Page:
Global Gas Prices Converge
Global benchmark prices for natural gas have converged to their closest in five years, a trajectory created by a supply glut and an oil rout. That spells trouble for U.S. and Australian projects coming online this year.
Prices in the natural gas hubs of Europe and Asia are at their closest to the U.S. benchmark since 2010 after oil plunged below $50 a barrel and gas supplies from Australia and the United States created a surplus of cargoes.
Asian prices may fall further as new projects come online in Australia and the United States, adding to the glut and depressing markets to the point that some of the facilities may not be able to export profitably.
"Spreads in gas prices between Asian LNG and U.S. gas have fallen by 50 percent from $12 to $6 (per million British thermal units). With liquefaction and shipping costs of $6.50, arbitrage margins are now negative," Alliance Bernstein said in a report.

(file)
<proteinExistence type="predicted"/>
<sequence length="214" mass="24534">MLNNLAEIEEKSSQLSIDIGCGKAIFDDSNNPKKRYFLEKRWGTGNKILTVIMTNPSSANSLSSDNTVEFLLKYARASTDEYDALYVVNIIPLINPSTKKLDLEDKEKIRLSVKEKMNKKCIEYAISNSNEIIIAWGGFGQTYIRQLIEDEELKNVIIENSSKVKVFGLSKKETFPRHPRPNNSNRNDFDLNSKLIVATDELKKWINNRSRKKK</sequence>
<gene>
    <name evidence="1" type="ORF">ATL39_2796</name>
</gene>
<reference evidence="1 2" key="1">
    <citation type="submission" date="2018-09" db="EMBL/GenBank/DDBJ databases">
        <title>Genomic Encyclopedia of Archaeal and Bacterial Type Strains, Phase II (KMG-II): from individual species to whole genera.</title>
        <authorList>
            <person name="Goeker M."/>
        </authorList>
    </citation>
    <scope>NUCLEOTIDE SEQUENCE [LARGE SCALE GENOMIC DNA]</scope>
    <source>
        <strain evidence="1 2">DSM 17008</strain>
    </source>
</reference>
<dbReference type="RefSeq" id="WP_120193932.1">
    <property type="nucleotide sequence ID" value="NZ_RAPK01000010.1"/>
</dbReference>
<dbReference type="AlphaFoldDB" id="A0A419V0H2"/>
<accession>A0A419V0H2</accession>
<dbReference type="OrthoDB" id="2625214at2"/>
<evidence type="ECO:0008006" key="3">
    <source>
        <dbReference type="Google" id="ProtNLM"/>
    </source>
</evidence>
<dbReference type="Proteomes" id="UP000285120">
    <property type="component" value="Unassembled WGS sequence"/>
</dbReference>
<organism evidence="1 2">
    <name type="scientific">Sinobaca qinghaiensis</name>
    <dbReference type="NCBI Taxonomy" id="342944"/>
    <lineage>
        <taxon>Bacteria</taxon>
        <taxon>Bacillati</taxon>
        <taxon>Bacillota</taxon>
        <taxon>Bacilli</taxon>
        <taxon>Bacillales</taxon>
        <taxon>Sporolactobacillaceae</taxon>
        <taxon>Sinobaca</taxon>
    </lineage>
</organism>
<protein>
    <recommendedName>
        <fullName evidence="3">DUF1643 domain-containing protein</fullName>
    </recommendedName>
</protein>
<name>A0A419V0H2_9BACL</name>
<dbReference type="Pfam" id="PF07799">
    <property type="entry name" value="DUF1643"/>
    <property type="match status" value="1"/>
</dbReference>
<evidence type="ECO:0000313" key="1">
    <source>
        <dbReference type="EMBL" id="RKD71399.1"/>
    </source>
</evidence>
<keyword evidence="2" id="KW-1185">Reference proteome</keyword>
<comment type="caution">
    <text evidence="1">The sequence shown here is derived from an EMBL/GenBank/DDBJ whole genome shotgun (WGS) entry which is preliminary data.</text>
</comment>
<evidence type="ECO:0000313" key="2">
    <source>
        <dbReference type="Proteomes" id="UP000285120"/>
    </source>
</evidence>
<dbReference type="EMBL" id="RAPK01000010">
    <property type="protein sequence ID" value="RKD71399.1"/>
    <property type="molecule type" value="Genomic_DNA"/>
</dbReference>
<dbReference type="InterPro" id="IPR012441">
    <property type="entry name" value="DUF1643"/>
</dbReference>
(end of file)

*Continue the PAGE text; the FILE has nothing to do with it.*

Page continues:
Global prices were all around $5 per mmBtu before prices started to diverge five years ago. In North America, the shale gas boom led to a glut, pulling prices there to less than $2 per mmBtu. In Europe, dwindling supplies and unstable flows from a volatile North Africa pushed prices to $8-10 per mmBtu. The most dramatic moves were in Asia, where the closure of Japan's nuclear reactors following the Fukushima meltdown resulted in a surge in LNG demand. With Chinese consumption also growing, Asia prices rose to more than $20 per mmBtu.
By Henning Gloystein (C) Reuters 2015.